This post has been updated May 14.
By Kirell Lakhman
What will FDA know, and when will it know it? Pathway Genomics and Walgreens, along with their investors, partners, customers, and rivals, expect the agency to answer those questions soon.
For now, disregard FDA's suggestion that Pathway's consumer genetic tests may likely require clearance (the agency appears unsure itself), or its dubious claim that there is a difference between peddling the test online and selling it in a bricks-and-mortar pharmacy (it gives no evidence).
Also set aside the manifold ethical, moral, spiritual, and epically misguided arguments for and against the phenomenon of DTC genetic testing (too subjective), and forget for a moment FDA's ambiguous and inconsistent letter to Pathway (23andMe, among others, was left untouched).
Lastly, ignore FDA's sudden and questionable interest in a private company's marketing budget. As OIVD Director Alberto Gutierrez described it this week to my colleague Turna Ray, "[t]he fact is that Pathway's bold move to make themselves noticed achieved its end and brought them to our attention."
The remark would have carried weight had it referred to the contents of Pathway's marketing in the way that Roche's marketing literature for its AmpliChip drug-metabolism array raised red flags at the agency for making inappropriate clinical claims. But Gutierrez was apparently concerned with the novelty and scope of the deal Pathway struck with Walgreens.
Absent a valid and fair game plan for regulating consumer genetic tests, the agency's rationale for launching an investigation into Pathway's service is akin to crying "FDA knows best."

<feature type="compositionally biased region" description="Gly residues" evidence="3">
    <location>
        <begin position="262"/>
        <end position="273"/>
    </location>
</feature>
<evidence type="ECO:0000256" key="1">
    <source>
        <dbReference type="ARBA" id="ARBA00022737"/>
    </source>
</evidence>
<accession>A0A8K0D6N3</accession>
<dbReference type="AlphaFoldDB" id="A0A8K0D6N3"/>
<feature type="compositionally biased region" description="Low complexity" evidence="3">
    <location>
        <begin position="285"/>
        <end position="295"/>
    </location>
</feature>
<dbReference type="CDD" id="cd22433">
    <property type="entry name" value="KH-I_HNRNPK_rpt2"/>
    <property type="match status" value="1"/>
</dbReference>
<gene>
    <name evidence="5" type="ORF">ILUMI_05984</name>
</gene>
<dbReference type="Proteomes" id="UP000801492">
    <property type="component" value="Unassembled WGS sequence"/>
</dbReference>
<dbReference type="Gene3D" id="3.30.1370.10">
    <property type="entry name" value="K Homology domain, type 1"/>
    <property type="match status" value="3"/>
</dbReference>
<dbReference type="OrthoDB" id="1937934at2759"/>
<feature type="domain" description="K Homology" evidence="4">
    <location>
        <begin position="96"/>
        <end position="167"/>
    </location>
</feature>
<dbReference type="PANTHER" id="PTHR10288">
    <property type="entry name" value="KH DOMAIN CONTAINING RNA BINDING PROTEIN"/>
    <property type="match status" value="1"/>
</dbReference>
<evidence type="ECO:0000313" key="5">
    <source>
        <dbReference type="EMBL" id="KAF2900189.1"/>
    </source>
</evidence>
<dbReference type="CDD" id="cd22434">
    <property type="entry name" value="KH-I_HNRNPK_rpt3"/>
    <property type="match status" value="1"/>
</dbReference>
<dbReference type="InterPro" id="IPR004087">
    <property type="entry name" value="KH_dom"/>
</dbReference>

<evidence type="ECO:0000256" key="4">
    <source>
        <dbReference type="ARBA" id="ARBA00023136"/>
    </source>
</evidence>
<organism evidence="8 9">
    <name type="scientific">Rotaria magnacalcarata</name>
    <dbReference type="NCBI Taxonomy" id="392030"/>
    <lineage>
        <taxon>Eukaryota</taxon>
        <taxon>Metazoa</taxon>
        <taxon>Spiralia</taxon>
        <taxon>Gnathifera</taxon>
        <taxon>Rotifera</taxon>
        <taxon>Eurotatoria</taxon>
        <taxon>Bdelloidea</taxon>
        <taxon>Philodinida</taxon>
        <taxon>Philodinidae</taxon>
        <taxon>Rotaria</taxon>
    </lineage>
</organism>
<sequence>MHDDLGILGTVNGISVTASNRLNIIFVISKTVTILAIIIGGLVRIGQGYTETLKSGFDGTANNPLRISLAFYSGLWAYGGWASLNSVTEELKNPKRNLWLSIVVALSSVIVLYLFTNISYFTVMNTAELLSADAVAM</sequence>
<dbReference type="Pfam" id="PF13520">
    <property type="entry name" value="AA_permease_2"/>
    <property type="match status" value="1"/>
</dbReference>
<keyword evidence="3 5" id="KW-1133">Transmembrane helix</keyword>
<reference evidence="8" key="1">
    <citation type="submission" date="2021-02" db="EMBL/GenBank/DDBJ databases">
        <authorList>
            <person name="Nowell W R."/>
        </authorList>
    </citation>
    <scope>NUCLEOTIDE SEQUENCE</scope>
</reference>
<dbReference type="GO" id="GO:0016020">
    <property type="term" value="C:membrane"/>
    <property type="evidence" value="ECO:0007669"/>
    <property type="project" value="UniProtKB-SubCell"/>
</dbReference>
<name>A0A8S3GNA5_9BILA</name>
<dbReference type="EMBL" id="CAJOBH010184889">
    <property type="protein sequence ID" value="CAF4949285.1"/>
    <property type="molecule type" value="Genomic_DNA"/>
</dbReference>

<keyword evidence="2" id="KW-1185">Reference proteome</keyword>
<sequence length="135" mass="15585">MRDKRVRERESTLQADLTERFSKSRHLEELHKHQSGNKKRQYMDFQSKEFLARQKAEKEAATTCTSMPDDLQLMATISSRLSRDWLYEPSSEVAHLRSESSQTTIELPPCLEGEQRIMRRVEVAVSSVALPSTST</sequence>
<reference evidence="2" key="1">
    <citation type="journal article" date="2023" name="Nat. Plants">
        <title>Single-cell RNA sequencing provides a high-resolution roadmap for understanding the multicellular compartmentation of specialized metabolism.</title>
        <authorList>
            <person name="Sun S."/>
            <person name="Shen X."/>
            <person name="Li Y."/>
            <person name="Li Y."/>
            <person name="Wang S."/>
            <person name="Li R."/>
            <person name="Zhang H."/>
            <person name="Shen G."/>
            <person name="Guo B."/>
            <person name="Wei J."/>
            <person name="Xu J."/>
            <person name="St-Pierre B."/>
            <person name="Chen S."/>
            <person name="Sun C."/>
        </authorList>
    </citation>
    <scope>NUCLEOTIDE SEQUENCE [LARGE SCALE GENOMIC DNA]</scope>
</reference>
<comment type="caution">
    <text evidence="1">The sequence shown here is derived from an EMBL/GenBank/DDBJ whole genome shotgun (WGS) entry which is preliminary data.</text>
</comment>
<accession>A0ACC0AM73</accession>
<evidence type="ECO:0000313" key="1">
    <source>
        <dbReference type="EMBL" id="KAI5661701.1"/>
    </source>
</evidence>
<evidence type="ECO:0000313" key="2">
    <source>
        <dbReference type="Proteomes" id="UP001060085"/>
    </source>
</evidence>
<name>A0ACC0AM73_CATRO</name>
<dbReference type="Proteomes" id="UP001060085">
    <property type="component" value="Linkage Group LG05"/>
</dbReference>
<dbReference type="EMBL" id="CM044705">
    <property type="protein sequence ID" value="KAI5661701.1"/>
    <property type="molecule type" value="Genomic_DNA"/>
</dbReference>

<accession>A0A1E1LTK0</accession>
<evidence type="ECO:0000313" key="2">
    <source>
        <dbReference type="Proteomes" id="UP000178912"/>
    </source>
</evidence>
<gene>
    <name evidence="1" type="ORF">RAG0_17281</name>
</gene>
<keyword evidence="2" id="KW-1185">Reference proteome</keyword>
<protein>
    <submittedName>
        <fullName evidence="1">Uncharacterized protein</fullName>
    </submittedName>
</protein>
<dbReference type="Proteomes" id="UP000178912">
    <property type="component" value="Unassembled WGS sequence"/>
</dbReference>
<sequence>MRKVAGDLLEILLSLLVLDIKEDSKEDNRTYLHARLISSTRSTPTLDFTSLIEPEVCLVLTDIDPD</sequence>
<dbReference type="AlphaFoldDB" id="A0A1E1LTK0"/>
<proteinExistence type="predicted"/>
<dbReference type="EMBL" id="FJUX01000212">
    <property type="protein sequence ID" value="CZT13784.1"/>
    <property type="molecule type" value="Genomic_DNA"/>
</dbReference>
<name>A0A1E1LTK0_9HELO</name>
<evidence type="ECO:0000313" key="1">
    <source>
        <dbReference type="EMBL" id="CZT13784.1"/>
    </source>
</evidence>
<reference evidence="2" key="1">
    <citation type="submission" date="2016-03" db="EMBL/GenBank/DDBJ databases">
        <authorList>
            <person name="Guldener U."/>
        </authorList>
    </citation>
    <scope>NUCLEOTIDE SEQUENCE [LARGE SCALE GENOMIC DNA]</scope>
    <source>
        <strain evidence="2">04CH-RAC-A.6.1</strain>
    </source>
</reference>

At least that's what I came away with after reading Gutierrez's claim this week that Pathway's test may need to be regulated because FDA does not know "whether patients are taking actions that could put them in jeopardy" based on its results.
In fact, there are arguments in favor of using DTC genetic tests beside the obvious rationale that rational individuals are capable of rational decisions.
For instance, a study published in the New England Journal of Medicine last year concluded that disclosing results of an ApoE genotyping test to adult children of patients with Alzheimer's disease "did not result in significant short-term psychological risks."
Another study, which I wrote about last year, found that patients who used DTC genetic tests “may be among the most motivated to take steps toward healthier lifestyles.”
This NHGRI-led study, which appeared in Genetics in Medicine, also suggested DTC genetic tests can be useful tools to physicians. "Understanding early adopters’ motives for seeking testing can be informative to physicians in managing patients who present with genomic profiles," it said.
Just as a positive OTC pregnancy test should be followed by a visit with an OB/GYN, so, too, should an OTC genetic test be chased with an MD office visit. As I wrote earlier this week, if Pathway's service uncovers a high-risk allele for, say, cardiovascular disease, the first thing that customer will do is telephone his physician as a patient to discuss the results.
ACLA happens to be in this corner, saying yesterday that "[c]onsumers should seek the guidance of a personal physician or other health care provider in the use of direct-to-consumer genetic tests to ensure proper understanding of the results and appropriate follow-up."
Saying DTC genetic tests "can offer useful information," ACLA adds that they be accompanied by "clear and personal communication between patients and healthcare providers."
Taking the argument a modest step further, the National Society of Genetic Counselors this week suggested "people should first meet with a genetic counselor to determine whether [DTC] genetic testing is right for them and to prepare for what they might learn."
Many people with whom I've discussed this story have said they strongly doubt FDA has a clear strategy about how to handle the DTC genetic-testing phenomenon, now 3 years old.
If FDA does have a strategy, however preliminary, it should not be keeping it a secret; give the market a hint, some crumbs. It should likewise admit when it's been stumped.